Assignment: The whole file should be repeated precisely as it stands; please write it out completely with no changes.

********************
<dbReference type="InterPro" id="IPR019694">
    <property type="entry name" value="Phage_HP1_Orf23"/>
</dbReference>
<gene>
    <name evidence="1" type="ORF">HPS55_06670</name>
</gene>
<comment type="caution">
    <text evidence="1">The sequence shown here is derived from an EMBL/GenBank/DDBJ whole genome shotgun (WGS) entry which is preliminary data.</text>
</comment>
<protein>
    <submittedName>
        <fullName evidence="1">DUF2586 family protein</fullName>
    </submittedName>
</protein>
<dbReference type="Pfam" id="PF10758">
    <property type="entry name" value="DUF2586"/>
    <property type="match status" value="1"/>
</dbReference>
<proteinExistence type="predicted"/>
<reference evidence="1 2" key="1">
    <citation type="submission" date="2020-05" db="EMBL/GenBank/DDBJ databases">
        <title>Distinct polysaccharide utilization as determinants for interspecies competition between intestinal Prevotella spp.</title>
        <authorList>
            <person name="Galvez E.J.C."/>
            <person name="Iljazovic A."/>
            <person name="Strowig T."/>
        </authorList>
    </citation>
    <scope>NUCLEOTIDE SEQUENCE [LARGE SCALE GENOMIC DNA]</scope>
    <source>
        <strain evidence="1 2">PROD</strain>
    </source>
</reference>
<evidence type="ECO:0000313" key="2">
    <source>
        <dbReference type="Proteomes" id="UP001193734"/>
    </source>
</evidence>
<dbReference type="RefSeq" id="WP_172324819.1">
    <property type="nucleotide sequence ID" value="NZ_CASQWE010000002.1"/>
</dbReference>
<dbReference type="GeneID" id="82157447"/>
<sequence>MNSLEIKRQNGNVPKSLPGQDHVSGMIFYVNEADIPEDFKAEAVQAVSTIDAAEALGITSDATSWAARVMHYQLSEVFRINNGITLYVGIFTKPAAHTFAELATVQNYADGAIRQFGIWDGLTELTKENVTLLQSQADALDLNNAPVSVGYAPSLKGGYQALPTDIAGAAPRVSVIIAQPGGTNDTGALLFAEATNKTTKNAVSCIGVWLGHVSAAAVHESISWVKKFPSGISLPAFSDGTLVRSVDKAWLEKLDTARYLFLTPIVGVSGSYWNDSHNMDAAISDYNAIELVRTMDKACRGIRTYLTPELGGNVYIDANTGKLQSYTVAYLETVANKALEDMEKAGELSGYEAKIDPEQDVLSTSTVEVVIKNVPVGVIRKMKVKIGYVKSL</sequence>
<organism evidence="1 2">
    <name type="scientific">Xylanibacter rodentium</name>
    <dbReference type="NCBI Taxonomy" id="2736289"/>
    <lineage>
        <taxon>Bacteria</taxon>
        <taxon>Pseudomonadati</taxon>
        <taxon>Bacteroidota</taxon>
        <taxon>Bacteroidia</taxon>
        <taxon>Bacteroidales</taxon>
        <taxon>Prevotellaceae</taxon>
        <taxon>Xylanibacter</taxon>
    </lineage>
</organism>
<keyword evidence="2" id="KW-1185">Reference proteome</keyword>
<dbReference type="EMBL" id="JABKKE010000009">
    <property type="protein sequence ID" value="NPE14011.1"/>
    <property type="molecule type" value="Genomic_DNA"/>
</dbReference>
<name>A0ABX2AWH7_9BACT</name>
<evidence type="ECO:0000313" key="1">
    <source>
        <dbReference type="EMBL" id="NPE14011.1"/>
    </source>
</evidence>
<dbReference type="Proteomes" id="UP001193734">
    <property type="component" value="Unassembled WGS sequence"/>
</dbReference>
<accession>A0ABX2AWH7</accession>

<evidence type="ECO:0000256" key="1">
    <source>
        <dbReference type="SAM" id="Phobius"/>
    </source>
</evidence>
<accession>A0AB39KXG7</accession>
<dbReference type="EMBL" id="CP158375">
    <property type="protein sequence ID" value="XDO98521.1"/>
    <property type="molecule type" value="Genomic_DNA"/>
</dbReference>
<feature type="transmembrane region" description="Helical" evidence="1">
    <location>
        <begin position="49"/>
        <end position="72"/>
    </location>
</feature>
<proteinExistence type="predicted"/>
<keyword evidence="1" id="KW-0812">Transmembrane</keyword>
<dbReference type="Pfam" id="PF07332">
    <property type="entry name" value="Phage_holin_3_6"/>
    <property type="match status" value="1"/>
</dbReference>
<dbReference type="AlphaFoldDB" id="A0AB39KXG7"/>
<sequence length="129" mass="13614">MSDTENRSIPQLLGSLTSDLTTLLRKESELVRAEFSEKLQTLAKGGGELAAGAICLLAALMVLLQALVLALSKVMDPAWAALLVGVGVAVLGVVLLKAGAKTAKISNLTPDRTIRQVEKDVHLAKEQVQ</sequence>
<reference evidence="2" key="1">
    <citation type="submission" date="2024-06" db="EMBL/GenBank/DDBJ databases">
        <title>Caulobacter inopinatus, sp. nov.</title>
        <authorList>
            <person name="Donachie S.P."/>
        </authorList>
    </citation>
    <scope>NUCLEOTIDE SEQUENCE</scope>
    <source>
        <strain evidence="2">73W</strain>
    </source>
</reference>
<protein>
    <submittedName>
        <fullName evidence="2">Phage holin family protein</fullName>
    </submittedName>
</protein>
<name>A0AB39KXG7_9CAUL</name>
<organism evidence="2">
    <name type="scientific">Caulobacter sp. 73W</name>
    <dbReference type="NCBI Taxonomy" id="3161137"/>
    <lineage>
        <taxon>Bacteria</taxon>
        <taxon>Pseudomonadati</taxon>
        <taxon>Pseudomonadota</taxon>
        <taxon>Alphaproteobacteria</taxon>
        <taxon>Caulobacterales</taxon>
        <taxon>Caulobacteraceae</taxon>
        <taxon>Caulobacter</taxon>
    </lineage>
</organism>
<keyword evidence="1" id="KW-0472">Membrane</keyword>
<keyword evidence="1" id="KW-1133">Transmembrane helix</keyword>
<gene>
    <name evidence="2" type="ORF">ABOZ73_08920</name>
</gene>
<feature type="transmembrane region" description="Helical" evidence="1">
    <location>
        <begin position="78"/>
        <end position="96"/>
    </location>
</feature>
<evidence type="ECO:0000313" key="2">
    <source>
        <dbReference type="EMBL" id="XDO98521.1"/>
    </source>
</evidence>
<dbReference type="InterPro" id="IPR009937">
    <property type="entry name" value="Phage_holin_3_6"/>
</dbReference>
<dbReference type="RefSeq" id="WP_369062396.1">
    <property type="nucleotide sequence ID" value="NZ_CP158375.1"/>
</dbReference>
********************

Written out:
<dbReference type="InterPro" id="IPR019694">
    <property type="entry name" value="Phage_HP1_Orf23"/>
</dbReference>
<gene>
    <name evidence="1" type="ORF">HPS55_06670</name>
</gene>
<comment type="caution">
    <text evidence="1">The sequence shown here is derived from an EMBL/GenBank/DDBJ whole genome shotgun (WGS) entry which is preliminary data.</text>
</comment>
<protein>
    <submittedName>
        <fullName evidence="1">DUF2586 family protein</fullName>
    </submittedName>
</protein>
<dbReference type="Pfam" id="PF10758">
    <property type="entry name" value="DUF2586"/>
    <property type="match status" value="1"/>
</dbReference>
<proteinExistence type="predicted"/>
<reference evidence="1 2" key="1">
    <citation type="submission" date="2020-05" db="EMBL/GenBank/DDBJ databases">
        <title>Distinct polysaccharide utilization as determinants for interspecies competition between intestinal Prevotella spp.</title>
        <authorList>
            <person name="Galvez E.J.C."/>
            <person name="Iljazovic A."/>
            <person name="Strowig T."/>
        </authorList>
    </citation>
    <scope>NUCLEOTIDE SEQUENCE [LARGE SCALE GENOMIC DNA]</scope>
    <source>
        <strain evidence="1 2">PROD</strain>
    </source>
</reference>
<evidence type="ECO:0000313" key="2">
    <source>
        <dbReference type="Proteomes" id="UP001193734"/>
    </source>
</evidence>
<dbReference type="RefSeq" id="WP_172324819.1">
    <property type="nucleotide sequence ID" value="NZ_CASQWE010000002.1"/>
</dbReference>
<dbReference type="GeneID" id="82157447"/>
<sequence>MNSLEIKRQNGNVPKSLPGQDHVSGMIFYVNEADIPEDFKAEAVQAVSTIDAAEALGITSDATSWAARVMHYQLSEVFRINNGITLYVGIFTKPAAHTFAELATVQNYADGAIRQFGIWDGLTELTKENVTLLQSQADALDLNNAPVSVGYAPSLKGGYQALPTDIAGAAPRVSVIIAQPGGTNDTGALLFAEATNKTTKNAVSCIGVWLGHVSAAAVHESISWVKKFPSGISLPAFSDGTLVRSVDKAWLEKLDTARYLFLTPIVGVSGSYWNDSHNMDAAISDYNAIELVRTMDKACRGIRTYLTPELGGNVYIDANTGKLQSYTVAYLETVANKALEDMEKAGELSGYEAKIDPEQDVLSTSTVEVVIKNVPVGVIRKMKVKIGYVKSL</sequence>
<organism evidence="1 2">
    <name type="scientific">Xylanibacter rodentium</name>
    <dbReference type="NCBI Taxonomy" id="2736289"/>
    <lineage>
        <taxon>Bacteria</taxon>
        <taxon>Pseudomonadati</taxon>
        <taxon>Bacteroidota</taxon>
        <taxon>Bacteroidia</taxon>
        <taxon>Bacteroidales</taxon>
        <taxon>Prevotellaceae</taxon>
        <taxon>Xylanibacter</taxon>
    </lineage>
</organism>
<keyword evidence="2" id="KW-1185">Reference proteome</keyword>
<dbReference type="EMBL" id="JABKKE010000009">
    <property type="protein sequence ID" value="NPE14011.1"/>
    <property type="molecule type" value="Genomic_DNA"/>
</dbReference>
<name>A0ABX2AWH7_9BACT</name>
<evidence type="ECO:0000313" key="1">
    <source>
        <dbReference type="EMBL" id="NPE14011.1"/>
    </source>
</evidence>
<dbReference type="Proteomes" id="UP001193734">
    <property type="component" value="Unassembled WGS sequence"/>
</dbReference>
<accession>A0ABX2AWH7</accession>

<evidence type="ECO:0000256" key="1">
    <source>
        <dbReference type="SAM" id="Phobius"/>
    </source>
</evidence>
<accession>A0AB39KXG7</accession>
<dbReference type="EMBL" id="CP158375">
    <property type="protein sequence ID" value="XDO98521.1"/>
    <property type="molecule type" value="Genomic_DNA"/>
</dbReference>
<feature type="transmembrane region" description="Helical" evidence="1">
    <location>
        <begin position="49"/>
        <end position="72"/>
    </location>
</feature>
<proteinExistence type="predicted"/>
<keyword evidence="1" id="KW-0812">Transmembrane</keyword>
<dbReference type="Pfam" id="PF07332">
    <property type="entry name" value="Phage_holin_3_6"/>
    <property type="match status" value="1"/>
</dbReference>
<dbReference type="AlphaFoldDB" id="A0AB39KXG7"/>
<sequence length="129" mass="13614">MSDTENRSIPQLLGSLTSDLTTLLRKESELVRAEFSEKLQTLAKGGGELAAGAICLLAALMVLLQALVLALSKVMDPAWAALLVGVGVAVLGVVLLKAGAKTAKISNLTPDRTIRQVEKDVHLAKEQVQ</sequence>
<reference evidence="2" key="1">
    <citation type="submission" date="2024-06" db="EMBL/GenBank/DDBJ databases">
        <title>Caulobacter inopinatus, sp. nov.</title>
        <authorList>
            <person name="Donachie S.P."/>
        </authorList>
    </citation>
    <scope>NUCLEOTIDE SEQUENCE</scope>
    <source>
        <strain evidence="2">73W</strain>
    </source>
</reference>
<protein>
    <submittedName>
        <fullName evidence="2">Phage holin family protein</fullName>
    </submittedName>
</protein>
<name>A0AB39KXG7_9CAUL</name>
<organism evidence="2">
    <name type="scientific">Caulobacter sp. 73W</name>
    <dbReference type="NCBI Taxonomy" id="3161137"/>
    <lineage>
        <taxon>Bacteria</taxon>
        <taxon>Pseudomonadati</taxon>
        <taxon>Pseudomonadota</taxon>
        <taxon>Alphaproteobacteria</taxon>
        <taxon>Caulobacterales</taxon>
        <taxon>Caulobacteraceae</taxon>
        <taxon>Caulobacter</taxon>
    </lineage>
</organism>
<keyword evidence="1" id="KW-0472">Membrane</keyword>
<keyword evidence="1" id="KW-1133">Transmembrane helix</keyword>
<gene>
    <name evidence="2" type="ORF">ABOZ73_08920</name>
</gene>
<feature type="transmembrane region" description="Helical" evidence="1">
    <location>
        <begin position="78"/>
        <end position="96"/>
    </location>
</feature>
<evidence type="ECO:0000313" key="2">
    <source>
        <dbReference type="EMBL" id="XDO98521.1"/>
    </source>
</evidence>
<dbReference type="InterPro" id="IPR009937">
    <property type="entry name" value="Phage_holin_3_6"/>
</dbReference>
<dbReference type="RefSeq" id="WP_369062396.1">
    <property type="nucleotide sequence ID" value="NZ_CP158375.1"/>
</dbReference>